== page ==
Remember "Town Without Pity?" It's the old Perry Mason theme song. Hum a few bars and set it running through your mind before reading "Exo-Skeleton Town." Maybe stick a gat and fifth of Jack in the drawer and tug down your fedora. This is science fiction qua Raymond Chandler, with a heaping spoonful of William S. Burroughs and bugs, by God, all over me, get them off! Joseph Cotten guest stars in the Hellstrom Chronicles. It damned near defies description and is a striking story to boot.
"The Honeyed Knot" is a complicated story that is deceptively simple. Ford, the English teacher, writes about Ford, the English teacher. According to the notes, story-Ford's experiences parallel writer-Ford's experiences. And he pulls simple sadness and ordinary evil ("a sinister Dutch-boy haircut") into a meditation on how synchronicity permeates all of life.
Leonard Cohen said, "All men will be sailors until the sea shall free them." Humans sail the seas of story, our every waking thought woven into narrative. Ideas aren't as simple as propositions and resolved thusly we shall debate. "Something by the Sea" tackles this premise at a deeper level, weaving story together across frames of tale and into the life of Math the dog (also the name of a mythical Irish king) and the crew of the good ship The Mare. Who escapes, and into what, resolves indistinctly into a haze of violet smoke and the blood of Neptune's Daughter.
"The Delicate" is Ford's vampire story, written small in the town of Absentia and as a study for Ford's award-winning novel The Physiognomy. There is a great deal of human stupidity in this story, and some lovely prose.
"Malthusian" is a strange name for a character, given the specific meaning of the word. "Malthusian's Zombie" is even stranger, given Malthus' associations with death on the grandest of scales. Only an economist could be so grim. Or, in Ford's world-of-story, a psychologist who spent his working life deep programming killers in the name of Cold War security. There is a clever but ultimately unexplained transition at the end that steps outside the nominal bounds of the story's level of realism, but it was a satisfying read.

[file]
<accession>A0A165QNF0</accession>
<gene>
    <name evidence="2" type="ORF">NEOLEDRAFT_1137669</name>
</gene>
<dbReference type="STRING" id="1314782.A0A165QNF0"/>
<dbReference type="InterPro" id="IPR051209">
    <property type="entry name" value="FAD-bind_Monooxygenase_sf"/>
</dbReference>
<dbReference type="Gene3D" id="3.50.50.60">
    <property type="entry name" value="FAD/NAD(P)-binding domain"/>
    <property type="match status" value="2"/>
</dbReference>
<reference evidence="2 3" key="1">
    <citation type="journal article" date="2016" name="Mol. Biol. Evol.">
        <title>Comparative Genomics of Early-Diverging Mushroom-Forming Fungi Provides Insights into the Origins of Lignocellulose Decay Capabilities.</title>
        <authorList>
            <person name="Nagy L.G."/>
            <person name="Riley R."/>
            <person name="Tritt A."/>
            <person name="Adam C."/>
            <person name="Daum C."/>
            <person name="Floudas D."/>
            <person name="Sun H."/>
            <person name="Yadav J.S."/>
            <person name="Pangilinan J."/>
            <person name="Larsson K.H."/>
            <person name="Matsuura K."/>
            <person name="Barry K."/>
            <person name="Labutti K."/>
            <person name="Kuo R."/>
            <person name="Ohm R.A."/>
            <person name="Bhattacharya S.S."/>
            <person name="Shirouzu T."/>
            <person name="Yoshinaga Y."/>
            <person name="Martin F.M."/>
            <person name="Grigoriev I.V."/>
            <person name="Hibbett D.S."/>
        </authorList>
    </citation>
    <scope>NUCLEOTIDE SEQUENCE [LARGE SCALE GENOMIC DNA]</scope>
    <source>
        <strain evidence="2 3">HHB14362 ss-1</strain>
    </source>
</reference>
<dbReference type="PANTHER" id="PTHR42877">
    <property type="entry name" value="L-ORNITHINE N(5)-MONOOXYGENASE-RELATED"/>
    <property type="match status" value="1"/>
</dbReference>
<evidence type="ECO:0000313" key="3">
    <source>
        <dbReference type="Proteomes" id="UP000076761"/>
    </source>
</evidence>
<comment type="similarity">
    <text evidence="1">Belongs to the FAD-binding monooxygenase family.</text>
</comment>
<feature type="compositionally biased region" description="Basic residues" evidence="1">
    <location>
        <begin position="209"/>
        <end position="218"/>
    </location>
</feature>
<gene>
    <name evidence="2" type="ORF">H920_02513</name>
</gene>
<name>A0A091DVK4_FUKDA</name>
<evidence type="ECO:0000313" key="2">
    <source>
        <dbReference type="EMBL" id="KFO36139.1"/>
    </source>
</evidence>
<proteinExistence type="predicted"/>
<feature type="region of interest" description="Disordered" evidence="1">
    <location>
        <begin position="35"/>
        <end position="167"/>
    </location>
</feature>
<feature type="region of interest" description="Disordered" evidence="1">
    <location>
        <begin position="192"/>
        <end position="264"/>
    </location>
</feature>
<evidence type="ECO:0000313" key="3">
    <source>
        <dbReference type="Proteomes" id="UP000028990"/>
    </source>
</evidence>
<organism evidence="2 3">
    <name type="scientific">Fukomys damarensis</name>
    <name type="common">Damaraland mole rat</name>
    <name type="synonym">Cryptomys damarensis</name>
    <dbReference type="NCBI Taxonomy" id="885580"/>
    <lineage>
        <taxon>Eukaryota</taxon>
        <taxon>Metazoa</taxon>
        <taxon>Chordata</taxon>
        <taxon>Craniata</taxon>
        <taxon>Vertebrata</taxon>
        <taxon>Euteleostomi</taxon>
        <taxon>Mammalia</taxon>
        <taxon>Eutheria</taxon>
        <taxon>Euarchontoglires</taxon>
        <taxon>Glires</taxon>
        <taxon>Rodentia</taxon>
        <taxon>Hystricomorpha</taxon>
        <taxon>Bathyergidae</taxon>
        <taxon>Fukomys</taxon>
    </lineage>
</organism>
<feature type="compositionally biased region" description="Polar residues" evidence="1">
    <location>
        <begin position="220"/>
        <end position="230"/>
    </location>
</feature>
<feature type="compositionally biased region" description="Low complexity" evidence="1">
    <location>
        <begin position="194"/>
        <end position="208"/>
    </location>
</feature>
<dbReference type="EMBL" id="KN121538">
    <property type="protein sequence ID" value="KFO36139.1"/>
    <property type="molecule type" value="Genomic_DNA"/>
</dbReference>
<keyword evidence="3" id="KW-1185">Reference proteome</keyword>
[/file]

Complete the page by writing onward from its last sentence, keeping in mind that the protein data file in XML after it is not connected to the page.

Christ and the Devil and some guy driving a car meet an old woman with tentacles and an anger management problem. Absurdism rampages through "On the Road to New Egypt," along with some trenchant observations about salvation and life in suburban New Jersey.
When I first read "Floating in Lindrethool" as a reviewer, for its original appearance at SCI FICTION, the story dogged me for a long time. It has more of Ford's quirky world building, and a deep sense of the pointlessness of everyday endeavor — Death of a Salesman over and over, supported not by middle-aged incompetence but by a genuine, certifiable Establishment conspiracy. Even the name bothered me, and I spent hours on the Web trying to parse out "Lindrethool," until Jeff Ford told me he'd just made it up. In a post-Enron world, or maybe at a later read, the story has shifted some of its meaning for me, but lost none of its power.
Another bit of rampant absurdism, "High Tea with Jules Verne" races through a brief encounter with the Great Author and his little pest problem. It's a love note to the past, to pulps and Golden Age science fiction and the things we all care about as genre readers, even if only as history.
"Bright Morning" is the final story in this collection, and it's another Ford-on-Ford story. This one is Ford-the-writer writing about Ford-the-writer from the competing point of view of Ford-the-writer. In a sense, it's a response to nitpicking editors and small-minded critics and dense reviewers and irritated readers. In another sense, it's a response to clever editors and perceptive critics and thoughtful reviewers and grateful readers. It's another story whose central conceit is so permeated with hubris that only a writer of Ford's astonishing understatement can pull it off. Frankly, it's not quite as smoothly done as "The Honeyed Knot," but it ends better.
The Fantasy Writer's Assistant and Other Stories
— Jay Lake, Tangent Online, Posted on 2002-07-15